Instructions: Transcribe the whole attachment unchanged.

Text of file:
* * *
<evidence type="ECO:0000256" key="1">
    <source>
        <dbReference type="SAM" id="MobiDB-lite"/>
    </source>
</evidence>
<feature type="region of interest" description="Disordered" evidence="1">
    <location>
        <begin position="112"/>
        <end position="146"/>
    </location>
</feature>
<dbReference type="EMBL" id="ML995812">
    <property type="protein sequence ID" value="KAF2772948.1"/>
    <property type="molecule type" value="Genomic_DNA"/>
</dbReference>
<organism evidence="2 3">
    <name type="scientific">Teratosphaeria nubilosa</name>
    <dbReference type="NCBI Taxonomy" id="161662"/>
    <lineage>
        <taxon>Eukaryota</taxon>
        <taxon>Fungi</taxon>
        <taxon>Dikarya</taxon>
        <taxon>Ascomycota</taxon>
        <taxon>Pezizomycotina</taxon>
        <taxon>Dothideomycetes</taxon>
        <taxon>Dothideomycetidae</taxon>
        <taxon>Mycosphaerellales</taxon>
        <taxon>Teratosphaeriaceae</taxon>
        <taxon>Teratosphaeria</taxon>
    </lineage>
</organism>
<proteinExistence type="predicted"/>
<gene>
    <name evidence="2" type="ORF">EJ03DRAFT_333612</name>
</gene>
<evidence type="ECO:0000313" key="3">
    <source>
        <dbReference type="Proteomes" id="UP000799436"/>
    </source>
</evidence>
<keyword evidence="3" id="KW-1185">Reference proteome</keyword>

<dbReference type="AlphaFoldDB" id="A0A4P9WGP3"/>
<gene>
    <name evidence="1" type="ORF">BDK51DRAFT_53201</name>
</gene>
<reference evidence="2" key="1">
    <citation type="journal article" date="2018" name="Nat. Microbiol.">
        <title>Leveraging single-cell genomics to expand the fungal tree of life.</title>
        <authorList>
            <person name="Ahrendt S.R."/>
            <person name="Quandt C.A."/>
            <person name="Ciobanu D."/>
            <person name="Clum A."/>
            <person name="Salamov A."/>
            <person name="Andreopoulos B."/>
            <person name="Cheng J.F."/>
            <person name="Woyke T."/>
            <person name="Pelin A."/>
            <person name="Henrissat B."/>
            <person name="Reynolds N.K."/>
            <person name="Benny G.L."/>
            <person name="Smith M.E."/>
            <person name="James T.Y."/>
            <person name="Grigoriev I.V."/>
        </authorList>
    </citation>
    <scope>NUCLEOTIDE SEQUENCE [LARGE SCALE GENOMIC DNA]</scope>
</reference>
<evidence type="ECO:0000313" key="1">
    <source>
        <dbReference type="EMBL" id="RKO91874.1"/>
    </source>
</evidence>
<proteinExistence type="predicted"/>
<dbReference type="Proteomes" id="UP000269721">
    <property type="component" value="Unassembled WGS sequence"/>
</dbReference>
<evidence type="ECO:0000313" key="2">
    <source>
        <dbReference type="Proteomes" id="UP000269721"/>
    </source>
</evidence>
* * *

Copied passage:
<evidence type="ECO:0000256" key="1">
    <source>
        <dbReference type="SAM" id="MobiDB-lite"/>
    </source>
</evidence>
<feature type="region of interest" description="Disordered" evidence="1">
    <location>
        <begin position="112"/>
        <end position="146"/>
    </location>
</feature>
<dbReference type="EMBL" id="ML995812">
    <property type="protein sequence ID" value="KAF2772948.1"/>
    <property type="molecule type" value="Genomic_DNA"/>
</dbReference>
<organism evidence="2 3">
    <name type="scientific">Teratosphaeria nubilosa</name>
    <dbReference type="NCBI Taxonomy" id="161662"/>
    <lineage>
        <taxon>Eukaryota</taxon>
        <taxon>Fungi</taxon>
        <taxon>Dikarya</taxon>
        <taxon>Ascomycota</taxon>
        <taxon>Pezizomycotina</taxon>
        <taxon>Dothideomycetes</taxon>
        <taxon>Dothideomycetidae</taxon>
        <taxon>Mycosphaerellales</taxon>
        <taxon>Teratosphaeriaceae</taxon>
        <taxon>Teratosphaeria</taxon>
    </lineage>
</organism>
<proteinExistence type="predicted"/>
<gene>
    <name evidence="2" type="ORF">EJ03DRAFT_333612</name>
</gene>
<evidence type="ECO:0000313" key="3">
    <source>
        <dbReference type="Proteomes" id="UP000799436"/>
    </source>
</evidence>
<keyword evidence="3" id="KW-1185">Reference proteome</keyword>

<dbReference type="AlphaFoldDB" id="A0A4P9WGP3"/>
<gene>
    <name evidence="1" type="ORF">BDK51DRAFT_53201</name>
</gene>
<reference evidence="2" key="1">
    <citation type="journal article" date="2018" name="Nat. Microbiol.">
        <title>Leveraging single-cell genomics to expand the fungal tree of life.</title>
        <authorList>
            <person name="Ahrendt S.R."/>
            <person name="Quandt C.A."/>
            <person name="Ciobanu D."/>
            <person name="Clum A."/>
            <person name="Salamov A."/>
            <person name="Andreopoulos B."/>
            <person name="Cheng J.F."/>
            <person name="Woyke T."/>
            <person name="Pelin A."/>
            <person name="Henrissat B."/>
            <person name="Reynolds N.K."/>
            <person name="Benny G.L."/>
            <person name="Smith M.E."/>
            <person name="James T.Y."/>
            <person name="Grigoriev I.V."/>
        </authorList>
    </citation>
    <scope>NUCLEOTIDE SEQUENCE [LARGE SCALE GENOMIC DNA]</scope>
</reference>
<evidence type="ECO:0000313" key="1">
    <source>
        <dbReference type="EMBL" id="RKO91874.1"/>
    </source>
</evidence>
<proteinExistence type="predicted"/>
<dbReference type="Proteomes" id="UP000269721">
    <property type="component" value="Unassembled WGS sequence"/>
</dbReference>
<evidence type="ECO:0000313" key="2">
    <source>
        <dbReference type="Proteomes" id="UP000269721"/>
    </source>
</evidence>